Why not declare that any Syrian military aircraft flying within 50 miles of the border will be deemed to have hostile intent and will be shot down by the Patriots? Would Assad challenge this? He would do so at high risk to his regime and at a time when the attrition of his air forces has to be a factor in his calculus. Fifty miles would offer protection from air assaults in Aleppo, Syria's largest city, and effectively create more protection for areas where opposition forces are in control. It would have the benefit of doing something meaningful to protect Syrian civilians and finally signal that we are not prepared to sit idly by in the face of the indiscriminate use of force against them.
As important as it is to offer protection, it is also clear that more must be done to meet the basic humanitarian needs of the Syrian people displaced by the conflict. The United Nations feels legally bound to provide humanitarian assistance primarily through the Syrian regime -- despite the fact that Assad denies aid to areas outside its control, which now includes large swaths of the country.
To the Obama administration's credit, it has already been working through NGOs outside the regime's control -- but the United States must, on its own and with others, find ways to significantly expand the assistance that is going to Syrians in need. The sad truth is that most displaced Syrians within the country are not receiving anything close to what is needed -- conveying again what appears to be the indifference of the international community to the war being waged against Syrian civilians.
Finally, we must hedge against the disintegration of Syria. I often say that Las Vegas rules don't apply here: What happens in Syria won't stay in Syria. We need a containment strategy, and that means thinking about how buffers can be built up in southern Syria, along part of the Syria-Iraq border, and in the north. Investing in local governance -- as part of a coherent framework with the British, French, Saudis, Emiratis, Jordanians, Turks, and others -- may be a way to hedge against the unknowns of the future and increase Syrians' willingness to stay put and shape their own future.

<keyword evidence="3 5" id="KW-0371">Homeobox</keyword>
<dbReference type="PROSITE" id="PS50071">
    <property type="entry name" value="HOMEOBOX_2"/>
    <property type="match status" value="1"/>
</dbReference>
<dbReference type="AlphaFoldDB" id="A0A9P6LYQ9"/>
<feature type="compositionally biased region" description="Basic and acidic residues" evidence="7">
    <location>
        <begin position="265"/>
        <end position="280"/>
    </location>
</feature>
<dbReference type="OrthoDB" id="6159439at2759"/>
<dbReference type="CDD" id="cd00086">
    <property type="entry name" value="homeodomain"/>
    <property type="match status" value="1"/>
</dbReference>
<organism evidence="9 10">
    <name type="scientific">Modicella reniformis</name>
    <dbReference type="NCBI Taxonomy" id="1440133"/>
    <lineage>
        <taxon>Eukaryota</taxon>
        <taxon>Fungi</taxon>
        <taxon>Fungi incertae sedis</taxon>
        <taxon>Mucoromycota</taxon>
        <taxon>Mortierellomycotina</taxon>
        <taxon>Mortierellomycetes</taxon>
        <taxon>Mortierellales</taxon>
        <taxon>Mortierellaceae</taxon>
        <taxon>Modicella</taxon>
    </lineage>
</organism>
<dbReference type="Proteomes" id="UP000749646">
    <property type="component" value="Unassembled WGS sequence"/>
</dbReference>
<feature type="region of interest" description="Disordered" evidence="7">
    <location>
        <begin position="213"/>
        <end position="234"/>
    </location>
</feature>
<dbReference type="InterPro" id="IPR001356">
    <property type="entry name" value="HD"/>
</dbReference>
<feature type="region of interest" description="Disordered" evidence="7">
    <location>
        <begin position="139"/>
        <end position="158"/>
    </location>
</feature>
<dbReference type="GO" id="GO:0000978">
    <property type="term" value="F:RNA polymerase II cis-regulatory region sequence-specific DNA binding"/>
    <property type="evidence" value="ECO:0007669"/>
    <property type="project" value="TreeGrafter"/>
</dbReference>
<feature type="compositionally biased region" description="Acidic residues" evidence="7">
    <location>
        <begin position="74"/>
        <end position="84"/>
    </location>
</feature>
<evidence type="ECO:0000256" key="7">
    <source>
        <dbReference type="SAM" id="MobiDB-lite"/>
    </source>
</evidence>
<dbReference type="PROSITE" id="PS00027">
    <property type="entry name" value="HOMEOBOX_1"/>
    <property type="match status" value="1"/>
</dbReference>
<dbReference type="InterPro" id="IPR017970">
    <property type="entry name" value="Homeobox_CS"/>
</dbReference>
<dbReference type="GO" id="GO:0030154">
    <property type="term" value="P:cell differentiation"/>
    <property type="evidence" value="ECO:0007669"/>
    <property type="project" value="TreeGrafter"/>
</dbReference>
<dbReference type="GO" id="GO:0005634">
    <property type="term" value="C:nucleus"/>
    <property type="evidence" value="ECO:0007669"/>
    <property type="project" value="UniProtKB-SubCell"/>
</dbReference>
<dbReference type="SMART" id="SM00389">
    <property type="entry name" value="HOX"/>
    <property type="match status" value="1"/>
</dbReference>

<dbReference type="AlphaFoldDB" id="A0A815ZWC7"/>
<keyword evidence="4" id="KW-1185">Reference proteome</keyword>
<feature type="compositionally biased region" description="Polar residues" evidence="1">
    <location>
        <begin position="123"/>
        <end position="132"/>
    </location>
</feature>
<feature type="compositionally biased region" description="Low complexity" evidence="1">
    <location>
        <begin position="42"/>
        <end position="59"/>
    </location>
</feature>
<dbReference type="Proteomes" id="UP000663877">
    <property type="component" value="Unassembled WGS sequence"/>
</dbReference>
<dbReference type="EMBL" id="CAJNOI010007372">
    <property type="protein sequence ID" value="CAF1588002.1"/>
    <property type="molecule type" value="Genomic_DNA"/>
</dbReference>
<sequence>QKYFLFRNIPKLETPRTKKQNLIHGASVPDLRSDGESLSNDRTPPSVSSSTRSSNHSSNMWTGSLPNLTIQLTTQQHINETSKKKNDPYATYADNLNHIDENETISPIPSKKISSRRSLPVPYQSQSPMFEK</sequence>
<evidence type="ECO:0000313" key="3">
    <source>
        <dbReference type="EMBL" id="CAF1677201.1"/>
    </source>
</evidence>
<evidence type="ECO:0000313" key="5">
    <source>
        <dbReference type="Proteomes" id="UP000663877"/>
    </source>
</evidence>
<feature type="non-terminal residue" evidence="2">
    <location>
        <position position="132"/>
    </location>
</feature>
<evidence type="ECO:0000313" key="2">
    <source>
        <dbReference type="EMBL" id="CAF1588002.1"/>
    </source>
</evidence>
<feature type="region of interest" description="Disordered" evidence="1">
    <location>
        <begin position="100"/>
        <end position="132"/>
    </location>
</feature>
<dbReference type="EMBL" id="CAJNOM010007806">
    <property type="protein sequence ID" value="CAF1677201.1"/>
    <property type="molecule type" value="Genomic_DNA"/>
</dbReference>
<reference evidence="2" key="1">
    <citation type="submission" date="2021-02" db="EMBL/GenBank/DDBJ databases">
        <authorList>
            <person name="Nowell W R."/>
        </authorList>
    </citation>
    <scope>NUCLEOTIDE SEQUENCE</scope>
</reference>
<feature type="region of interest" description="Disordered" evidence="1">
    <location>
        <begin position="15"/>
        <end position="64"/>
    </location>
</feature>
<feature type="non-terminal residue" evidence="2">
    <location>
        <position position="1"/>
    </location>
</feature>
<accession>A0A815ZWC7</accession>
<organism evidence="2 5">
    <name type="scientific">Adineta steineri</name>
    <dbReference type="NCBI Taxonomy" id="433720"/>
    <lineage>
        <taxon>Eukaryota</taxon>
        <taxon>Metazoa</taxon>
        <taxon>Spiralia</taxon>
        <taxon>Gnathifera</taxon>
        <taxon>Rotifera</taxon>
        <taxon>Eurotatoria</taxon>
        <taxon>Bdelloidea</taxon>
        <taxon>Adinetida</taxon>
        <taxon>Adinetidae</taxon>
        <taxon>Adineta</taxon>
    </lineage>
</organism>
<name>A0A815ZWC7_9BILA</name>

With all the difficulties and unknowns that currently exist in Syria, one thing is clear: While there are costs in acting, the costs of inaction are growing by the day. Ironically, the costs of inaction may not only be felt in Syria, with the Syrian public, and in the surrounding areas. Inaction may also have implications for America's Iran policy. If we want diplomacy to work with Iran on the nuclear issue, Supreme Leader Ali Khamenei must be convinced that the United States will actually use force if negotiations fail -- and America's hesitant posture toward Syria signals not readiness to use force, but reluctance.
For all these reasons, and before we face a game-changing event that will leave America no choice, it is time to become more active in Syria. Positioning the United States to try to shape the landscape, and not simply react to changes in it, makes sense from the standpoint of U.S. interests. But it also makes sense from the standpoint of America's values -- and the sooner the better.